“There are only four kinds of people in the world: those who have been caregivers, those who are currently caregivers, those who will be caregivers, and those who will need caregivers.”
– Former First Lady Rosalynn Carter
The Family Caregiver Alliance® defines a caregiver as, “an unpaid individual (for example, a spouse, partner, family member, friend, or neighbor) involved in assisting others with activities of daily living and/or medical tasks.”
As providers, we can also define most caregivers as loving, caring heroes, who give of themselves unconditionally while in many instances sacrificing their own health and well-being, relationships and even employment.
According to research from the National Alliance for Caregiving and AARP, in 2015 there were roughly 34.2 million unpaid caregivers in the U.S. providing care particularly for someone over the age of 50. The average age of a caregiver across the board was 49.2, which falls firmly in the primetime of a career and raising teens or even grandkids.
Statistics also show these caregivers spending on average 24.4 hours a week providing care for a loved one. This research also indicated that 70% of working caregivers suffer work-related difficulties due to their dual roles. For instance, 61% of caregivers experience at least one change in their employment due to caregiving such as cutting back work hours, taking a leave of absence, receiving a warning about performance/attendance, among others. Furthermore, 49% arrive to their place of work late/leave early/take time off, 15% take a leave of absence, 14% reduce their hours/take a demotion, 7% receive a warning about performance/attendance, 5% turn down a promotion, 4% choose early retirement, 3% lose job benefits, and 6% give up working entirely.¹
Add all these stats and scenarios together, and you have a recipe for a residual burden on caregivers resulting in burnout, depression, poor health and a compromised commitment to their employers. This translates into poor work performance, loss of productivity, plus increases in absenteeism, health care subsidies, paid time-off, sick leave, and FMLA claims. Bottom line – caregiver absenteeism costs the U.S. economy an estimated $25.2 billion in lost productivity. ²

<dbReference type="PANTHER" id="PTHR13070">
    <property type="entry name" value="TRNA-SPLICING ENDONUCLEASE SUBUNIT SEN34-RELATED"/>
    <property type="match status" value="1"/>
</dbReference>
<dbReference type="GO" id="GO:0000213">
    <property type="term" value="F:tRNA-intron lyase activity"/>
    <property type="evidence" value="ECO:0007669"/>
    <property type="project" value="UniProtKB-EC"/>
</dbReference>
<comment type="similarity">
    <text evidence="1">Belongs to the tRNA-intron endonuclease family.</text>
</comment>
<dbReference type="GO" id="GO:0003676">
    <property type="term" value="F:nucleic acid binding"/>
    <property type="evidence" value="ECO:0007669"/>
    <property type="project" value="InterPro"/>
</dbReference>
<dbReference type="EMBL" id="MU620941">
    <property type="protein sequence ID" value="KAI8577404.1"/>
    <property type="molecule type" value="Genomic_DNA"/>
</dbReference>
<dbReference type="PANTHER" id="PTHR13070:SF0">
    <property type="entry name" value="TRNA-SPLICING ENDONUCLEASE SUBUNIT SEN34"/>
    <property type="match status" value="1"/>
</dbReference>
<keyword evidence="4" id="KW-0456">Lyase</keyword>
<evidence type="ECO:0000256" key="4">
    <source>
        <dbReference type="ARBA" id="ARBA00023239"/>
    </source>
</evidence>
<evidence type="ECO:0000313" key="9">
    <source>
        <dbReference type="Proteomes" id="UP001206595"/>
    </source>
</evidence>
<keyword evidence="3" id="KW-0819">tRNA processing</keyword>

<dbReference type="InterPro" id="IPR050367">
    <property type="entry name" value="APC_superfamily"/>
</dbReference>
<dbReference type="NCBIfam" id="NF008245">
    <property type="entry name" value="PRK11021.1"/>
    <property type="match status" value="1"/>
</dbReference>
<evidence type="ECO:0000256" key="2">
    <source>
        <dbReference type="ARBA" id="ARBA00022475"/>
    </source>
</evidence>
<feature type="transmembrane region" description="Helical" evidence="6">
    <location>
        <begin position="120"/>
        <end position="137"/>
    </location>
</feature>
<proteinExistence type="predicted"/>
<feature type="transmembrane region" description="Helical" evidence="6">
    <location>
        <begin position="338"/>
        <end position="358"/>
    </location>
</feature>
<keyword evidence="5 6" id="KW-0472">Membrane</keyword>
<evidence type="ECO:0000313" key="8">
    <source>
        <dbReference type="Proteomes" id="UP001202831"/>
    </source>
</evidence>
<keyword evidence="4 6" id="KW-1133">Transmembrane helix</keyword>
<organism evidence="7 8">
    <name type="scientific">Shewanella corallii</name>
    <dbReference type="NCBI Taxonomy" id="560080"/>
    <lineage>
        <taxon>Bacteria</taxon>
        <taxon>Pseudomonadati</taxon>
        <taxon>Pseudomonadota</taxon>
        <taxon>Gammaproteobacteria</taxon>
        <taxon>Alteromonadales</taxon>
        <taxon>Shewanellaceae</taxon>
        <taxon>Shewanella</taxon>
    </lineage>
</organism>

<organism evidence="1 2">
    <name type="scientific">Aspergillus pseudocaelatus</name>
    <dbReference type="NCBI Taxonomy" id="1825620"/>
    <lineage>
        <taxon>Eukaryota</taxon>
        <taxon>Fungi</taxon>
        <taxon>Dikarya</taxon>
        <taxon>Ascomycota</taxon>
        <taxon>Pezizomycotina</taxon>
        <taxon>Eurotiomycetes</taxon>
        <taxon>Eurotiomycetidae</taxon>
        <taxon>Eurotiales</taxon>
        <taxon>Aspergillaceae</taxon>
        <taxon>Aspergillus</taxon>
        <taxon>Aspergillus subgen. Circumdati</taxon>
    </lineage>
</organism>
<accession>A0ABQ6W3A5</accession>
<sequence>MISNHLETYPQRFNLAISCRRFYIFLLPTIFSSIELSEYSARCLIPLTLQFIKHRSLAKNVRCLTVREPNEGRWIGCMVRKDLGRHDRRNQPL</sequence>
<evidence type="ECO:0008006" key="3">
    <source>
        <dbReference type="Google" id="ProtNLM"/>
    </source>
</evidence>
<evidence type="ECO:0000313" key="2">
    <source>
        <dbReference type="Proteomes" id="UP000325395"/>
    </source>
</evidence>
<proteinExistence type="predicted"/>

Employers must adapt
This problem will continue to trend upward, especially as the number of baby boomers surges and eventually grow older, frailer and more dependent. Employers will need to be more sensitive and proactive on this issue. Family Caregiver Alliance offers employers a number of suggestions for removing barriers to equal employment such as adopting caregiver-friendly work policies and workplace flexibility, along with providing eldercare support, resources, and referral services to caregiver employees.³ [Here is the full list from FCA].
As Rosalyn Carter summarized, the potential for caregiving can affect us all, so the likelihood of being a caregiver and an employee simultaneously is a strong possibility. Are you prepared as an employer?
Matthew J. Gallardo, BASW, CCP, ROCC, is the Director of Community Engagement and Coaching at Messiah Lifeways.
¹National Alliance for Caregiving and AARP (2015) Caregiving in the U.S.
²Gallup-Healthways. (2011). Gallup-Healthways Well-Being Survey: Caregiving Costs U.S. Economy $25.2 Billion in Lost Productivity. Based on the average number of work days missed per working caregiver, assuming $200 in lost productivity per day.
³Williams, J. C., Devaux, R., Petrac, P., & Feinberg, L. (2012). Protecting Family Caregivers from Employment Discrimination